COOPER v. CAMDEN COUNTY JAIL, No. 1:2016cv07012 - Document 3 (D.N.J. 2017)

Court Description: OPINION. Signed by Chief Judge Jerome B. Simandle on 2/15/2017. (tf, n.m.)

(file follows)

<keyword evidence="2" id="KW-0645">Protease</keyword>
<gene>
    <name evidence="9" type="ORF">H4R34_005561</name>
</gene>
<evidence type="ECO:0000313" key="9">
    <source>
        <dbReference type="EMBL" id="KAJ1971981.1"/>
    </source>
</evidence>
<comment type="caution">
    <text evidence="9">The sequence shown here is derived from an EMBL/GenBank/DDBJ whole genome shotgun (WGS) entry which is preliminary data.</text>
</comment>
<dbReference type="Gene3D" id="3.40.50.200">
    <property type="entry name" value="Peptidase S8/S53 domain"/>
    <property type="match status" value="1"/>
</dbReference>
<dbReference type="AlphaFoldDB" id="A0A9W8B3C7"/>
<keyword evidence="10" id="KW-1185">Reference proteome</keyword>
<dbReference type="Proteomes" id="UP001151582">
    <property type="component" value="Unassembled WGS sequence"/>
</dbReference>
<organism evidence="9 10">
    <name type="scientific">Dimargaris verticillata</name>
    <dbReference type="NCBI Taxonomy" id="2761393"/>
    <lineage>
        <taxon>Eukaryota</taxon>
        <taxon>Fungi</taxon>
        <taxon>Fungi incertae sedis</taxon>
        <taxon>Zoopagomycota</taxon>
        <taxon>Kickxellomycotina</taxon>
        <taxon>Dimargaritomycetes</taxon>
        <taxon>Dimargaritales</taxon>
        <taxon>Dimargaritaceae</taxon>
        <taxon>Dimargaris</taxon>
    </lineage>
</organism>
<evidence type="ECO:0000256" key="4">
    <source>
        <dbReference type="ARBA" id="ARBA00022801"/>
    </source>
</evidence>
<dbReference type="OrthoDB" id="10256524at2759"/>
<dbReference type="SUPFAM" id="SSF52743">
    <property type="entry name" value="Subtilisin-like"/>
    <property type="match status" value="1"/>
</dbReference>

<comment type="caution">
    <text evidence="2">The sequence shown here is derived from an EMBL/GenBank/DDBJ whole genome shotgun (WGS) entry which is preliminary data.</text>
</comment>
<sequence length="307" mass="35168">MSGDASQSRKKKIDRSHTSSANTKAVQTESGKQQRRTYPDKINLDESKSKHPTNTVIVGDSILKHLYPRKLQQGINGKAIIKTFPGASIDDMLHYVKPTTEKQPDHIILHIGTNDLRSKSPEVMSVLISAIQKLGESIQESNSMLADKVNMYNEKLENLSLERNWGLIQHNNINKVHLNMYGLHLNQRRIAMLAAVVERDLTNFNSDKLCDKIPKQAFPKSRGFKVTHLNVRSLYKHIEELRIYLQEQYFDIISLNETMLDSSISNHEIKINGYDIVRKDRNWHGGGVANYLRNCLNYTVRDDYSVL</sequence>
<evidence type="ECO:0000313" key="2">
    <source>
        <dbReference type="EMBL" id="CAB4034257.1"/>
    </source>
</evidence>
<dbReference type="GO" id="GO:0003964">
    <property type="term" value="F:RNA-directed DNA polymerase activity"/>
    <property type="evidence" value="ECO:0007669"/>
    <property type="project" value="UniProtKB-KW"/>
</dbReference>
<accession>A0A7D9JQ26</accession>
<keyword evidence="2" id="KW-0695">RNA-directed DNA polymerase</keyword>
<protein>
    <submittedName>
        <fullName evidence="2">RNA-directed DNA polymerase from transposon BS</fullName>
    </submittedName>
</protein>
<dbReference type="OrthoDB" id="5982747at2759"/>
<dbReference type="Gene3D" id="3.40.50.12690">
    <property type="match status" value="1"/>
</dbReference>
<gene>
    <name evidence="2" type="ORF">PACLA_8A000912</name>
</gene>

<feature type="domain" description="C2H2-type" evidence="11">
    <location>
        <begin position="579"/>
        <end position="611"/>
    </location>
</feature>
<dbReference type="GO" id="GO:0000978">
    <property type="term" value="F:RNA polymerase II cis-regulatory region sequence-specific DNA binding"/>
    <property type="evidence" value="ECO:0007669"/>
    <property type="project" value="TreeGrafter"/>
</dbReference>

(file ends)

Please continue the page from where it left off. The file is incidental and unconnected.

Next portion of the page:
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COOPER v. CAMDEN COUNTY JAIL Doc. 3 UNITED STATES DISTRICT COURT DISTRICT OF NEW JERSEY KRISTOFERR COOPER, HONORABLE JEROME B. SIMANDLE Plaintiff, v. Civil Action No. 16-cv-07012 (JBS-AMD) CAMDEN COUNTY JAIL, OPINION Defendant. APPEARANCES: Kristoferr Cooper, Plaintiff Pro Se 1083 Lake Shore Drive Camden, NJ 08104 SIMANDLE, Chief District Judge: I. INTRODUCTION Plaintiff Kristoferr Cooper seeks to bring a civil rights complaint against Camden County Jail (“CCJ”) pursuant to 42 U.S.C. § 1983 for allegedly unconstitutional conditions of confinement. Complaint, Docket Entry 1. 28 U.S.C. 1915(e)(2) requires a court to review complaints prior to service in cases in which a plaintiff is proceeding in forma pauperis. The Court must sua sponte dismiss any claim that is frivolous, is malicious, fails to state a claim upon which relief may be granted, or seeks monetary relief from a defendant who is immune from such relief. This action is subject to sua sponte screening for dismissal under Section 1915(e)(2)(B) because Plaintiff is proceeding in forma pauperis. 1 Dockets.Justia.com For the reasons set forth below, the Court will dismiss the Complaint with prejudice for failure to state a claim. 28 U.S.C. § 1915(e)(2)(b)(ii). II. BACKGROUND With respect to factual allegations giving rise to his claims, Plaintiff’s Complaint states in its entirety: “I was packed in a room with 4 to 5 men. You would have to step over people to use the bathroom that someone was sleeping next to.” Complaint § III(C). Plaintiff alleges that these events occurred: “5/05 – 2/09.” Id. § III(B). Plaintiff alleges that he sustained “head & back injuries” from these events. Id. § IV. Plaintiff seeks to be compensated for his “pain and suffering along with the reward for a civil rights violation for having four men in a cell made for 2.” Id. § V. III. STANDARD OF REVIEW To survive sua sponte screening under 28 U.S.C. § 1915(e)(2) for failure to state a claim, a complaint must allege “sufficient factual matter” to show that the claim is facially plausible. Fowler v. UPMS Shadyside, 578 F.3d 203, 210 (3d Cir. 2009) (citation omitted). “A claim has facial plausibility when the plaintiff pleads factual content that allows the court to draw the reasonable inference that the defendant is liable for 2 the misconduct alleged.” Fair Wind Sailing, Inc. v. Dempster, 764 F.3d 303, 308 n.3 (3d Cir. 2014). “[A] pleading that offers ‘labels or conclusions’ or ‘a formulaic recitation of the elements of a cause of action will not do.’” Ashcroft v. Iqbal, 556 U.S. 662, 678 (2009) (quoting Bell Atlantic Corp. v. Twombly, 550 U.S. 544, 555 (2007)). IV. DISCUSSION Plaintiff asserts claims against CCJ for allegedly unconstitutional conditions of confinement. Even construing the Complaint as seeking to bring a civil rights complaint pursuant to 42 U.S.C. § 1983 for alleged prison overcrowding in relation to Plaintiff “sleeping on cold floor” (Complaint § III(C)), any such purported claims must be dismissed for failure to state a claim. 28 U.S.C. § 1915(e)(2)(B)(ii). First, claims against CCJ must be dismissed with prejudice because defendant is not a “state actor” within the meaning of § 1983. See Crawford v. McMillian, 660 F. App’x 113, 116 (3d Cir. 2016) (“[T]he prison is not an entity subject to suit under 42 U.S.C. § 1983.”) (citing Fischer v. Cahill, 474 F.2d 991, 992 (3d Cir. 1973)); Grabow v. Southern State Corr. Facility, 726 F. Supp. 537, 538–39 (D.N.J. 1989) (correctional facility is not a “person” under § 1983. Second, “plaintiffs who file complaints subject to dismissal should receive leave to amend unless amendment would 3 be inequitable under [§ 1915] or futile.” Grayson v. Mayview State Hosp., 293 F.3d 103, 114 (3d Cir. 2002). This Court denies leave to amend at this time as Plaintiff’s Complaint is barred by the statute of limitations, which is governed by New Jersey's two-year limitations period for personal injury.1 See Wilson v. Garcia, 471 U.S. 261, 276 (1985); Dique v. N.J. State Police, 603 F.3d 181, 185 (3d Cir. 2010). The accrual date of a § 1983 action is determined by federal law, however. Wallace v. Kato, 549 U.S. 384, 388 (2007); Montanez v. Sec'y Pa. Dep't of Corr., 773 F.3d 472, 480 (3d Cir. 2014). “Under federal law, a cause of action accrues when the plaintiff knew or should have known of the injury upon which the action is based.” Montanez, 773 F.3d at 480 (internal quotation marks omitted). Plaintiff alleges that the events giving rise to his claims occurred: “5/05 – 2/09.” Complaint § III(B). The allegedly unconstitutional conditions of confinement at CCJ would have been immediately apparent to Plaintiff at the time of detention. Accordingly, the statute of limitations for Plaintiff’s claims expired in February 2011. As there are no grounds for equitable 1 “Although the running of the statute of limitations is ordinarily an affirmative defense, where that defense is obvious from the face of the complaint and no development of the record is necessary, a court may dismiss a time-barred complaint sua sponte under § 28 U.S.C. § 1915(e)(2)(B)(ii) for failure to state a claim.” Ostuni v. Wa Wa's Mart, 532 F. App’x 110, 111–12 (3d Cir. 2013) (per curiam). 4 tolling of the statute of limitations,2 the Complaint will be dismissed with prejudice. Ostuni v. Wa Wa's Mart, 532 F. App’x 110, 112 (3d Cir. 2013) (per curiam) (affirming dismissal with prejudice due to expiration of statute of limitations). V. CONCLUSION For the reasons stated above, the Complaint is dismissed with prejudice for failure to state a claim. An appropriate order follows. February 15, 2017 Date s/ Jerome B. Simandle JEROME B. SIMANDLE Chief U.S. District Judge 2 Equitable tolling “is only appropriate ‘(1) where the defendant has actively misled the plaintiff respecting the plaintiff's cause of action; (2) where the plaintiff in some extraordinary way has been prevented from asserting his or her rights; or (3) where the plaintiff has timely asserted his or her rights mistakenly in the wrong forum.’” Omar v. Blackman, 590 F. App’x 162, 166 (3d Cir. 2014) (quoting Santos ex rel. Beato v. United States, 559 F.3d 189, 197 (3d Cir. 2009)). 5